‘I Don’t Know Jack’: Fascinating documentary about ‘Eraserhead’ star Jack Nance

Posted by Tara McGinley | Leave a comment
Feed your fictional cosmic entity fetish with these leather ‘Cthulhu’ masks
10:24 am



Leather Cthulhu mask
Handmade, leather Cthulhu mask.
I recently stumbled on these fantastic looking leather “Cthulhu” masks while hard at “work” and man, they really are something to behold.

Although the various masks in this post are not specifically heralded as being the latest in far out “fetish” attire, I’d hedge a bet that a fair number of them have been purchased for just that very purpose. Created by Wasteland Artisan in Montreal, Canada, the description for these handmade, steampunk-style masks does note that you should not get your Cthulhu mask wet, but that “a little sweat” is okay (although of course may cause you to stink with the “stench as of a thousand opened graves.”) As far as I can tell, there are unsurprisingly no Cthulhu masks available at the moment (so I have no idea how much they cost), but Wasteland Artisan does do custom orders so I’m guessing if you just gotta have one of these things, it’s at least an option. I also found a “Hello Kitty” version of a Cthulhu mask that you can have custom made if that’s the way you like to play, because I don’t judge and neither should you.

Is “fhtagn victim” a pun?

Red leather Cthulhu mask
Blue leather Cthulhu mask
More images of these cosmic and creepy Cthulhu masks follow after the jump…

Posted by Cherrybomb | Leave a comment
Watch DEVO’s first-ever live performance at Kent State University, 1973
09:10 am



This clip of DEVO’s very first performance—so early in their career it predates the demo recordings that make up the Hardcore DEVO collections—surfaced on the laserdisc of The Complete Truth about De-Evolution 23 years ago. I assume it’s on the DVD, too, but I’ve only seen the laserdisc.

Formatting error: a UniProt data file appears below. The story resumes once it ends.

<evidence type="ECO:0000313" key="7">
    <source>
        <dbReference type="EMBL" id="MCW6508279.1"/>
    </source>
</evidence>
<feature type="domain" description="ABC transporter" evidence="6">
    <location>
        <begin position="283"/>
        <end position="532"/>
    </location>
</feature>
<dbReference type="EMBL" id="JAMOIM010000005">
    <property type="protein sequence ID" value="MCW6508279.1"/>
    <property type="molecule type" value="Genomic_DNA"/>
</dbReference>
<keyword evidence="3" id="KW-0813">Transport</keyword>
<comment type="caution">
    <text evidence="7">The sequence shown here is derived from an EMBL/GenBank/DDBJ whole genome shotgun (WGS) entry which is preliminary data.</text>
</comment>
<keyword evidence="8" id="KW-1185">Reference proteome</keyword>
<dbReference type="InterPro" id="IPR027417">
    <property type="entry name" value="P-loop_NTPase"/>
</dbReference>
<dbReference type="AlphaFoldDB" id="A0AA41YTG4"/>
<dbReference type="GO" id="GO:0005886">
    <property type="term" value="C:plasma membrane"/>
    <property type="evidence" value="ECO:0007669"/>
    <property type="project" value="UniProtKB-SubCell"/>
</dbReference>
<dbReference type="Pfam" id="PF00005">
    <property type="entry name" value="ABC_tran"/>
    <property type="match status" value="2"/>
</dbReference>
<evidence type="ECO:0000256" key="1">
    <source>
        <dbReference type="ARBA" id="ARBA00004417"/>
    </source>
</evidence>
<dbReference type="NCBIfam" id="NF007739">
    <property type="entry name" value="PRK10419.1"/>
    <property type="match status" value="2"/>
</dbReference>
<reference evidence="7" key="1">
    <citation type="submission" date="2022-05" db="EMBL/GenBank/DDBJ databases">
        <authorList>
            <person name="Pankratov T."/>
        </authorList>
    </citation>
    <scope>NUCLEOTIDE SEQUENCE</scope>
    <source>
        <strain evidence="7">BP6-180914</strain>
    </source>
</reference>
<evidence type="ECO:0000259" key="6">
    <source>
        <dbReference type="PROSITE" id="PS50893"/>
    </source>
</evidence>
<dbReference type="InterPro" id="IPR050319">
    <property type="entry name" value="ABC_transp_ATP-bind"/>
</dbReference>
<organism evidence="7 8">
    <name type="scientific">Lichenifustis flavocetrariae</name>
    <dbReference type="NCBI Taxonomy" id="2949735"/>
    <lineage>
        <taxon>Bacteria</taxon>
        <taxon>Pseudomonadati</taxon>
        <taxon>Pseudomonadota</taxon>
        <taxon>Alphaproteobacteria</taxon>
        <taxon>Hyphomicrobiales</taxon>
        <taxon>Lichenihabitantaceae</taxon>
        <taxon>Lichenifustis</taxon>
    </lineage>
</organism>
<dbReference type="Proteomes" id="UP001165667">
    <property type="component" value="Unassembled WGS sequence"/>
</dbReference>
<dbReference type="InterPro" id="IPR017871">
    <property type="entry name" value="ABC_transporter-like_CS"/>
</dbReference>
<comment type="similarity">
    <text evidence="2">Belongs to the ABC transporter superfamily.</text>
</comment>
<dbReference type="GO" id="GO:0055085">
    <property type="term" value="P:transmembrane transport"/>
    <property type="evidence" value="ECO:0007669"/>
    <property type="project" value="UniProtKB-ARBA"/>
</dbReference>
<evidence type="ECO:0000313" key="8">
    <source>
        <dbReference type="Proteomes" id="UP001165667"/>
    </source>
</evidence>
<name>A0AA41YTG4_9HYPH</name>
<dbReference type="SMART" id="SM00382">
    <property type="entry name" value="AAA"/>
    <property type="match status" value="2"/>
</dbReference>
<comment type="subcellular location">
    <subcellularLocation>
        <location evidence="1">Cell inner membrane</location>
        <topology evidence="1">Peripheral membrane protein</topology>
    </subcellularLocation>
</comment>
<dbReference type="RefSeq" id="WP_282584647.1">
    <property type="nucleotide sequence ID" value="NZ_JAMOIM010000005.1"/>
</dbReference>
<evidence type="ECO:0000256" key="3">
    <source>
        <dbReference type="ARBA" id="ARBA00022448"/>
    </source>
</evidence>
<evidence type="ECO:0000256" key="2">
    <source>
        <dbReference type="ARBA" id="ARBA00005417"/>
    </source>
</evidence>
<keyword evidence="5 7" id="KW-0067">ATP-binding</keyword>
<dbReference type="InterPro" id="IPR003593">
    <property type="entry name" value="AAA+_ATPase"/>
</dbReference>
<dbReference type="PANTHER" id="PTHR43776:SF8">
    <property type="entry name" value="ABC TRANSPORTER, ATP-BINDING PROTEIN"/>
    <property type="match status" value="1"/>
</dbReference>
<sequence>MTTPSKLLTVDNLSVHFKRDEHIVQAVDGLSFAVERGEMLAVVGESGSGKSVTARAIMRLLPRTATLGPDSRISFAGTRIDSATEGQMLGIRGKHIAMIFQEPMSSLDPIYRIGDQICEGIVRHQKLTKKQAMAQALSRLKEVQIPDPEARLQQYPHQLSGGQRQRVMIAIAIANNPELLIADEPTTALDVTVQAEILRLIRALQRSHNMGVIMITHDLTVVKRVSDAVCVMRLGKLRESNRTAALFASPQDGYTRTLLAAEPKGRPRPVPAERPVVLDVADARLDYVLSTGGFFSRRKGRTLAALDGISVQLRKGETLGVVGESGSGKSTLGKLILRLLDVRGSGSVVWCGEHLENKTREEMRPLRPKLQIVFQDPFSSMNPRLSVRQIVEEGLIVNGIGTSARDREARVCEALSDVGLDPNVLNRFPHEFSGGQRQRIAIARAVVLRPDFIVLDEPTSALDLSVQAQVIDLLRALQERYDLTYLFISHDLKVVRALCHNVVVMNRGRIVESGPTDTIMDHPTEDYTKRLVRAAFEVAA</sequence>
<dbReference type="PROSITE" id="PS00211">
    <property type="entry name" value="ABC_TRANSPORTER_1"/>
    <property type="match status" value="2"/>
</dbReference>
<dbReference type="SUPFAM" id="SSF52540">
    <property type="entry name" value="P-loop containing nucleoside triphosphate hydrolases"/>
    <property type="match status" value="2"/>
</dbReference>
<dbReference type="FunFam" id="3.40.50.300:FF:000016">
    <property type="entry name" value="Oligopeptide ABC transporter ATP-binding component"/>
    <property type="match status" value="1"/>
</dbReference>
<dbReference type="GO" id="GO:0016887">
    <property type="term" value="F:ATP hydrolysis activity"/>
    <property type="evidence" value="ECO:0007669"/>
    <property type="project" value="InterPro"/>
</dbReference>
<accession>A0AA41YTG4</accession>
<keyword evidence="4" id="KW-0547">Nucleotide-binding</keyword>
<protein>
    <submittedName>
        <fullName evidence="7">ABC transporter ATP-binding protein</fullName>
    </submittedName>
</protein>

While the sleeve of The Complete Truth says this show happened in 1972, I’m convinced by the detailed notes at DEVO Live Guide, which date it to the Kent State University Creative Arts Festival on April 18, 1973. Billed as “Sextet DEVO,” founders Mark Mothersbaugh, Gerald Casale, Bob Casale (RIP) and Bob Lewis were joined by short-term spuds Rod Reisman and Chas. Frederick Weber III. Jerry says the group performed at the invitation of poet Robert Bertholf:

It was not really a band. We just called it Sextet DEVO because I had been doing de-evolutionary art… Bob Lewis’ connection to Bertholf sealed our position in the lineup, and then he demanded that Fred [Weber] sing because Fred was a beautiful singer and none of us could sing right.

Without further ado, here’s D-E-V-O from O-H-I-O playing “Private Secretary.”

Previously on Dangerous Minds:
‘Oh Mummy! Oh Daddy!’ The Residents’ first show as The Residents, 1976

Posted by Oliver Hall | Leave a comment
Long live the New Flesh: The making of David Cronenberg’s ‘Videodrome’
09:09 am


Debbie Harry
David Cronenberg

Videodrome, which came out in 1982, probably freaked me out as much as any movie ever has, when I caught it on cable TV a year or two after its release at the age of 13. In fact, I turned it off halfway through—it was just too much—but I ventured back a week later and watched the whole thing in morbid fascination.

It was the last of the films David Cronenberg made in his concentrated early “body horror” period, that stretch when he was establishing himself as an absolute master of intellectual schlock. Not that he ever abandoned that terrain at all—Dead Ringers, Naked Lunch, and Crash were still to come—but his next project was a comparatively commercial Stephen King adaptation, The Dead Zone, and it wasn’t too long before he’s adapting David Henry Hwang plays and making movies about Jung.

After the thrilling, entropic run of serious mindfucks between 1975 and 1982, consisting of Shivers, Rabid, The Brood, Scanners, and Videodrome—leaving out the racecar drama Fast Company to make a tidier chronology—there was a period in which Cronenberg’s actual personality and his public persona were quite out of sync.